Emergency Underwater Yacht
A Case Study Using Progressive Epoxy Polymer's Underwater
- Corro Coat FC 2100 (brushable Kevlar (tm) and Ceramic epoxy
paint/resin that can be applied underwater)
- WET/DRY 700 (Kevlar (tm) thickened epoxy paste that can be
- and a discontinued "5 minute" underwater epoxy
been replaced with Quick Fix 2300)
Subject: Progressive Epoxies
Date: Sun, 17 Aug 2003 23:36:47 -0770 (PDT)
From: Joy Sxxxx <firstname.lastname@example.org>
Remember me? Joy Smith and her sunk boat in Papua New Guinea around
Christmas time last year?? By the time I finally left my boat
and got off the island, got to civilization and then found your
website, in my desperate search for an air-shippable underwater
epoxy, we had been marooned on remote Hermit Is., PNG for two
Banshee sank on October 21, 2002, in three minutes, after
hitting a coral head and was completely underwater for three days.
There was a 6 ft. crack through the hull and a punched in hole
about a foot in diameter. The damage was massive.
Leslie patched the hull with old Z-Spar Splash Zone and a piece
of wood a villager shaped with an axe. We kedged it off the reef,
winched it upright, and then the villagers built an underwater
cradle of lashed together logs to support Banshee. We bailed with
buckets during a very low tide at night. She floated. The inside
of the boat was trashed, the electric/electronics destroyed, the
engine unusable, lots of things stolen, and diesel oil, sandy
sea water and ocean bottom rubble and mold covered everything.
But the sailing rig survived.
However, it soon became apparent that the old Z-Spar patch would
never hold for a 300 mile open sea voyage to Madang, PNG and dry
dock for hull repair. As I told you when I wrote in December,
the hull was steadily leaking, and we knew the temporary repair
would not last much longer.
I was desperate to save my boat that has been my life for 32
I bought your underwater epoxy, and you shipped it to Manus Is.,
PNG. I picked it up and returned to the remote island of Hermit-what
a name!! Almost didn't make it back as a storm came up while we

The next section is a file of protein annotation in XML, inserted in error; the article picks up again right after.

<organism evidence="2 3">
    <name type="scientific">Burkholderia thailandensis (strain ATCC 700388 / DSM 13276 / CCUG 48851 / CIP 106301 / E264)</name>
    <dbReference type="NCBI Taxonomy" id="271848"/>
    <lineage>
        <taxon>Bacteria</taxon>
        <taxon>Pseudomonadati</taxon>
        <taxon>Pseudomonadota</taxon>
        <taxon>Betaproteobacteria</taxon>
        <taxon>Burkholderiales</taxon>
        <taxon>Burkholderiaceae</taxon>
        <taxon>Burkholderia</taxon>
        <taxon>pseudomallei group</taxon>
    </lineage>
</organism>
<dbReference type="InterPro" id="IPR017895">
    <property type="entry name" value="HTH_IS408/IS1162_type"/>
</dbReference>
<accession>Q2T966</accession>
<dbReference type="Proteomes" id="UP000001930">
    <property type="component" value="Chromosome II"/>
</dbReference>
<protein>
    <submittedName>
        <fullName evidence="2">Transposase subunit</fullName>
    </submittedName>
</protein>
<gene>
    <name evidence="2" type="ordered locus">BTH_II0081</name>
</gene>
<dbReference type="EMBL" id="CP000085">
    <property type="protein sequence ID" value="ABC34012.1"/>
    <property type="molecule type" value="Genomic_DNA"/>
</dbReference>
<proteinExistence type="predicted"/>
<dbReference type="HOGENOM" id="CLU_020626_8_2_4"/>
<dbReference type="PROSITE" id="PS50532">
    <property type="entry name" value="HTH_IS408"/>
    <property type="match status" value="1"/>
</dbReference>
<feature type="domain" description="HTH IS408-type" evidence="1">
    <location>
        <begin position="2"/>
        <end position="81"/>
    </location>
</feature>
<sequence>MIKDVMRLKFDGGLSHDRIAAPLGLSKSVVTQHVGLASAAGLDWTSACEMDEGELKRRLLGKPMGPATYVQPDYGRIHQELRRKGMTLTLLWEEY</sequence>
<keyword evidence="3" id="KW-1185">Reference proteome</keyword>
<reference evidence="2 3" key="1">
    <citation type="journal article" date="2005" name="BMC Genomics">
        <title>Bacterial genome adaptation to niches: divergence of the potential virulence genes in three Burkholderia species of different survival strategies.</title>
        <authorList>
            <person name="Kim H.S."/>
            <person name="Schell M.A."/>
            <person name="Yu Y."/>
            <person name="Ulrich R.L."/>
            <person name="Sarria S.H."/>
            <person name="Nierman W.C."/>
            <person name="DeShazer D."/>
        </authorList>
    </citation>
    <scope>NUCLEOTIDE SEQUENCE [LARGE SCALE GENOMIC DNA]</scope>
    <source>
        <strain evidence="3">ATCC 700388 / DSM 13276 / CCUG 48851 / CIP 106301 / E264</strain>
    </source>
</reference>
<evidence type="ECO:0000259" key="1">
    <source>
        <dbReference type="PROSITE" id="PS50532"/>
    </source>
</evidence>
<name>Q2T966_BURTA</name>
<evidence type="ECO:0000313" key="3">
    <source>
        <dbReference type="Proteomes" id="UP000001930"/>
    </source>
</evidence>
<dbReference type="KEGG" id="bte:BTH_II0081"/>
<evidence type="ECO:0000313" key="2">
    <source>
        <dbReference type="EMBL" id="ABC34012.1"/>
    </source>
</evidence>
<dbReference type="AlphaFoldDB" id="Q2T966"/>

were in the open 26 ft. boat making it back to the island. 36
hrs in an open boat with heavy seas with local bush people and
me! BUT I HAD THE EPOXY AND KNEW WE WOULD NOW SAIL BANSHEE OFF
The whole saga is a very very long story of an incredible three
month ordeal for two women alone. I got back to Hermit in mid
January, and Les and I applied your stuff according to your directions.
We patched the hull inside and out as you said. By then, the leakage
from the 10 year old Z-Spar Splash Zone was getting worse. However,
your stuff stopped all the leaks.
After 3 weeks of working on the boat, we left Hermit for the
voyage to Madang, PNG. Sailing the 300 miles with no engine, no
electrics, no autopilot, no functioning liferaft, and very little
food or water. There were very high winds and rough seas and then
dead calms, and we only had wind and sails alone to get us across
that ocean. YOUR REPAIR STUFF HELD!! The hull had a fierce pounding-but
no leaks. WE MADE IT!! We were towed in at the entrance to Madang
Harbor and collapsed in exhaustion.
If we had not had your epoxy - our boat, which is our life, would
still be under water at Hermit. We owe a debt of gratitude to
you. The boat was put up in a primitive dry dock, and we literally
cut out the repaired hull with a diamond tipped saw. Your stuff
eats sanding grinders! We are good at epoxy repair of hulls-thank
goodness, because no one here knew anything. Before we had properly
repaired big holes where thru-hulls had been removed by building
up larger and larger layers of mat and roving with epoxy resin.
Leslie is very good at that-having worked in a fiberglass repair
shop. This was just a bigger job.
Ghastly work. We have pictures of the repair and the 6 ft. long
crack and hole in the hull.
We are now safely sitting in an anchorage in Madang rebuilding,
and rewiring with our very limited funds. We plan to leave Madang
for Guam and employment in December. The story became such an
incredible one about doing the impossible that some publishers
in the states are interested. I am writing a book about the whole
ordeal. There will be an article in Sailing magazine. An article
in the online magazine of Andrew Corp.. makers of our GPS antenna,
has gone to press. Now, ACR Electronics, maker of our EPIRB that
notified authorities of our disaster, is interested in an online
All because you were kind, took time to help me, and had the
right stuff. I should have written many times before, but work
on the boat kept interrupting me. Its been non-stop since we got
in. You and your company will have star billing in any written
piece that comes from me. Also, I think it's important for sailors
to feel that if the unspoken fear that we all have - holing and
sinking - actually happens, one has options other than just walking
away as so many told me to do. Two women did this - they can too!
I am 61 and Leslie is 44. We did not walk away!
I feel that any person taking a boat to sea anywhere, anytime,
should carry your product aboard and know how to apply it. If
I can assist you in distributing or advertising
your product, I am more than happy to do so.
Joy S. and Leslie B.,
US Yacht Banshee
Madang, Papua New Guinea
These epoxies are available for private label and resell.
They are non hazmat to ship.
One underwater repair trick is to soak sponge/foam rubber with
the thin/brushable FC 2100 epoxy and then jam (caulk) underwater
seams, cracks, holes, etc. with the epoxy soaked foam. It will
swell to form a tight seal and become rock hard.
PAUL OMAN ----- Progressive Epoxy Polymers, Inc.
Frog Pond Hollow - 48 Wildwood Dr - Pittsfield NH 03263
603-435-7199 FAX 603-435-7182 VISA/MC/Discover